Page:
It is nearly impossible to live a full life without trauma, and the bad memories don’t ever really go away. Rituals are one way of controlling when and how you experience them. If the memories are encapsulated in a specific time and place, they will be less able to torment you the rest of the time. Some soldiers traumatized during World War II created a ritual by going to Normandy on D‑Day. In a variation on this idea, my wife, Debbie, and I decided to get married on the same date that she’d had surgery for cervical cancer and lost her chance to have children. That changed the date from one that recalled loss to one that triggered a sense of celebration.
In the same spirit, Micki Glenn celebrates November 14, the date of her near-death experience. The day she survived. She treats it like a birthday: “It’s a big deal to me. I typically do something fun like ride horses. Later I have a two-hour massage and a pedicure. I then soak in a hot bath while listening to classical music or jazz and sipping a nice red. Then I dress up and go out to dinner. It is a special day!” And she doesn’t suppress her memories; rather, she reviews what was happening to her hour by hour. “It’s not bad or sad or anything. It’s just remembering and feeling so blessed and so alive. Each year I think that by all rights I should have been in the ground since 2002 and how very, very lucky I am to wake up each morning.”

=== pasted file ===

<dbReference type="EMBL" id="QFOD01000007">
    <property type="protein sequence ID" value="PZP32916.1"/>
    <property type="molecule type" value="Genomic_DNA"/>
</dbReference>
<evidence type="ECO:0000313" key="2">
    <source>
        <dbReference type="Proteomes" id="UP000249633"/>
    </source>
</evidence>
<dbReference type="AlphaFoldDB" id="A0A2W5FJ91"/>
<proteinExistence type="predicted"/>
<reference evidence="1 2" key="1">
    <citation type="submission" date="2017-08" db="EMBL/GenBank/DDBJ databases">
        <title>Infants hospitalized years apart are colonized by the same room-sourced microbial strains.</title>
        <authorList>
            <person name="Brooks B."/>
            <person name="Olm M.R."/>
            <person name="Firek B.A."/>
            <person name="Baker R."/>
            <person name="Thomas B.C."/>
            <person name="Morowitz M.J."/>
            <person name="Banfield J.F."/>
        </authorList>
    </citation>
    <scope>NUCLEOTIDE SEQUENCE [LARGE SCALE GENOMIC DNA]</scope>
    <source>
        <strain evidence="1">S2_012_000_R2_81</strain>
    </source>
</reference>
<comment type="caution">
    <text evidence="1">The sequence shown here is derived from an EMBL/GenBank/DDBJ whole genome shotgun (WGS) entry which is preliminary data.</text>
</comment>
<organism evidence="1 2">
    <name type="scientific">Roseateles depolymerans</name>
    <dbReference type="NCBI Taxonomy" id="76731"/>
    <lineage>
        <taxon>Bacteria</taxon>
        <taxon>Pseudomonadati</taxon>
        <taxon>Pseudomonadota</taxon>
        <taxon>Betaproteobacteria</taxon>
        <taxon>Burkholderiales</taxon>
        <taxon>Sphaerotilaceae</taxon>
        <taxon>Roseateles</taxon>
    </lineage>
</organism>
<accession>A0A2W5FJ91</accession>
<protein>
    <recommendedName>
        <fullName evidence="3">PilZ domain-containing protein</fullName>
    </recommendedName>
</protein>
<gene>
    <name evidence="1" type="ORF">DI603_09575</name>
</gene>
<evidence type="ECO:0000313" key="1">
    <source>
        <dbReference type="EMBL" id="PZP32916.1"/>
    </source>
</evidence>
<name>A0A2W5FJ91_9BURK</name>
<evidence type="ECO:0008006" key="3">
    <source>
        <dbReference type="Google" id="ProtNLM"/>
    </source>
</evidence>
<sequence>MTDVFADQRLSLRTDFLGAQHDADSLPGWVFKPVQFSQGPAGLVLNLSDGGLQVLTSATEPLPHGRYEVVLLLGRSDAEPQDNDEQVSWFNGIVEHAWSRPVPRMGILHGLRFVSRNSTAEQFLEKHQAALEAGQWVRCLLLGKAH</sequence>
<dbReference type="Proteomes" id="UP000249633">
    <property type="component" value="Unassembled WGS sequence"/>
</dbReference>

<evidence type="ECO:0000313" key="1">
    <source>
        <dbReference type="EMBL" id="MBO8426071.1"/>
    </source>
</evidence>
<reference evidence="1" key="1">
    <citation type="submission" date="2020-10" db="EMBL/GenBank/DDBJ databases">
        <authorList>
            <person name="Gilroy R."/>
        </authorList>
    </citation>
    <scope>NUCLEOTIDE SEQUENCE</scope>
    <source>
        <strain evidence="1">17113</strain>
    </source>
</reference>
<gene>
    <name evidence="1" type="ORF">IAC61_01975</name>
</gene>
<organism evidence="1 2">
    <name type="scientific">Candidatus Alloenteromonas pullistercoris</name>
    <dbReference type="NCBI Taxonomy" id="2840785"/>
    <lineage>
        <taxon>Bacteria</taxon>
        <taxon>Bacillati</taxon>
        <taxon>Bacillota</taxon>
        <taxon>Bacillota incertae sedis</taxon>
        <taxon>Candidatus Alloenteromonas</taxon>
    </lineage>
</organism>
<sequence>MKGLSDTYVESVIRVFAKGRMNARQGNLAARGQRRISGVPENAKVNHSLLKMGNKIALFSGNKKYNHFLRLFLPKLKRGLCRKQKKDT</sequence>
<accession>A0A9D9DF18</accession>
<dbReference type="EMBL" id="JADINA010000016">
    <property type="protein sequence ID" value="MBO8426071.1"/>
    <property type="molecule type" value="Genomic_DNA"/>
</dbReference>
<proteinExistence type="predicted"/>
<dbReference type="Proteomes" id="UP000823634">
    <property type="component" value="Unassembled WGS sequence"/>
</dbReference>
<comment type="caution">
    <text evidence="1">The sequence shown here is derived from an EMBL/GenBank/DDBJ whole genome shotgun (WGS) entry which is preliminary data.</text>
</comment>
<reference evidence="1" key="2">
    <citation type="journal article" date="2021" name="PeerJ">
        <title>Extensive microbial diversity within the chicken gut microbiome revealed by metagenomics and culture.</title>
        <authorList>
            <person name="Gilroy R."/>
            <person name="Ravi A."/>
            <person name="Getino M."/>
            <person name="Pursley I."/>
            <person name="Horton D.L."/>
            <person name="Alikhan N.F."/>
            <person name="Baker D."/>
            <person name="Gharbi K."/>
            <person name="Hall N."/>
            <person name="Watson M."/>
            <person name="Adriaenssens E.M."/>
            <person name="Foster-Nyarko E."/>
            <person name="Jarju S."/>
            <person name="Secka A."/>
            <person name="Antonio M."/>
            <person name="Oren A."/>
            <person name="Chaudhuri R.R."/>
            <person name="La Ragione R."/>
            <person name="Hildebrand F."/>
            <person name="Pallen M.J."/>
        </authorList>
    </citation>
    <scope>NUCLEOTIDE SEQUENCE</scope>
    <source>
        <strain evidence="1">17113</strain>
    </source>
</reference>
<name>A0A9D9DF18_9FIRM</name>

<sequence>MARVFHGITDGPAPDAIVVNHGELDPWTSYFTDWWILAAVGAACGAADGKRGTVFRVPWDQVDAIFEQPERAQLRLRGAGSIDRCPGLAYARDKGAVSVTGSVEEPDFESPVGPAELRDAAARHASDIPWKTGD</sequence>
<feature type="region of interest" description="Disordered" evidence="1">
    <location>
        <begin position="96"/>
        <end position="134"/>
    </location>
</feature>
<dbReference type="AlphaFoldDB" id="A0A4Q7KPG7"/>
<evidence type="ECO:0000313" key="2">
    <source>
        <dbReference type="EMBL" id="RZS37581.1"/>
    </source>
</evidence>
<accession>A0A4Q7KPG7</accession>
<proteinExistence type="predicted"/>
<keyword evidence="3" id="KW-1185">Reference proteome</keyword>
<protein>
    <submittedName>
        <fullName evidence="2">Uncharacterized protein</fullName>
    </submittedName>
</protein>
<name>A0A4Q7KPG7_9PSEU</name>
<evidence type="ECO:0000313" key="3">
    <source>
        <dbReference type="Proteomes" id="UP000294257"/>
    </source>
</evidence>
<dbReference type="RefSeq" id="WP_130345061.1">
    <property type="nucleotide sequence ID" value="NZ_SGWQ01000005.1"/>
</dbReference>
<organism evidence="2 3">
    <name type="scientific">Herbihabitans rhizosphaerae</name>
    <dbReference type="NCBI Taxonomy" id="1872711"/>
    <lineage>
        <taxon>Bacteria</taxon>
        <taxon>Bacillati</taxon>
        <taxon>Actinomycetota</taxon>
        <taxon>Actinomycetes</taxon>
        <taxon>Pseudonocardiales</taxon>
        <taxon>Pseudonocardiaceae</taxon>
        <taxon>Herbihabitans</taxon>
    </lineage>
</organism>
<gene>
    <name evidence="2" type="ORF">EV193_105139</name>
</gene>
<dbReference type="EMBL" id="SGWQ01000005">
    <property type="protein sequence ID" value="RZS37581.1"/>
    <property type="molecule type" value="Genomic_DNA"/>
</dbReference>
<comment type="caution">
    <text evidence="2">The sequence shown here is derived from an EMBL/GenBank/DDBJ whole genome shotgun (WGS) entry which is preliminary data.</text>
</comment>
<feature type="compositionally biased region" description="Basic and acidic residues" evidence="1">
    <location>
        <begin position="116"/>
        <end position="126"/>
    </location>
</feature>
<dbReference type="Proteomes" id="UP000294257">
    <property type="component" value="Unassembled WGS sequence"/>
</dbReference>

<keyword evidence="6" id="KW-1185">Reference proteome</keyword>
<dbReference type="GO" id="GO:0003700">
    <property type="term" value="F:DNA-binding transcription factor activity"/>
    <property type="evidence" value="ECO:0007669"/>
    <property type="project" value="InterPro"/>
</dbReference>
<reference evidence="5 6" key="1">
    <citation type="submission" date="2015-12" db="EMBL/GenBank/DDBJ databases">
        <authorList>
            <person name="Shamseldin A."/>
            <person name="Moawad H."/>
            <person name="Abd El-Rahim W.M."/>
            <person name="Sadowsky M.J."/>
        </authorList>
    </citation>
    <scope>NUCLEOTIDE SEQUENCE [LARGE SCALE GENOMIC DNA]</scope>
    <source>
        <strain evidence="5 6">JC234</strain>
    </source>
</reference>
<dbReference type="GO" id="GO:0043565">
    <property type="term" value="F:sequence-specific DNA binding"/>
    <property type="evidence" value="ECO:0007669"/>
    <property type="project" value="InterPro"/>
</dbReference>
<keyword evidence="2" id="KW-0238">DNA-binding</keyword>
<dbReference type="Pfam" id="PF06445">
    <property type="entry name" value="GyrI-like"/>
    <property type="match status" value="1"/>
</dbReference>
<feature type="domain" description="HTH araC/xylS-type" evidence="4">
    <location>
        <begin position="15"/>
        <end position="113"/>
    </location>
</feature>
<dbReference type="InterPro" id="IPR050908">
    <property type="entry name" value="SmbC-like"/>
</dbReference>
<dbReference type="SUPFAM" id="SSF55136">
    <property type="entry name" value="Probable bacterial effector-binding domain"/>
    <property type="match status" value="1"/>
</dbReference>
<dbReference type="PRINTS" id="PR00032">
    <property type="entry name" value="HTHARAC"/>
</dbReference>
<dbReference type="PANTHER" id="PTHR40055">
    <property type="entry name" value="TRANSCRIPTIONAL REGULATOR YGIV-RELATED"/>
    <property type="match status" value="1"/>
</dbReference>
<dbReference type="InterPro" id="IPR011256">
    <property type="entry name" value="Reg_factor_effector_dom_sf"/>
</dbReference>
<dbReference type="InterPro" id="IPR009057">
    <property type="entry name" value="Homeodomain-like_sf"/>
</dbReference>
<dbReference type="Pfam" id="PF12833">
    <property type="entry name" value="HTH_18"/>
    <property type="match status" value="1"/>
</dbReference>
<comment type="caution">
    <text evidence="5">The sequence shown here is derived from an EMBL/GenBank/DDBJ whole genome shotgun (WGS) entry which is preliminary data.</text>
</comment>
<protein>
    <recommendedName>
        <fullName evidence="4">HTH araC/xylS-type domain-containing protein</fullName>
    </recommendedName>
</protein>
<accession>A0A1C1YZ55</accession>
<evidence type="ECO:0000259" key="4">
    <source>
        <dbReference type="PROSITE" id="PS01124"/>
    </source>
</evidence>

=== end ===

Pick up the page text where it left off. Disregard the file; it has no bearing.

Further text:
We live on. But we also live with.
Adapted from Surviving Survival: The Art and Science of Resilience, to be published by W.W. Norton & Company, © 2012 by Laurence Gonzales.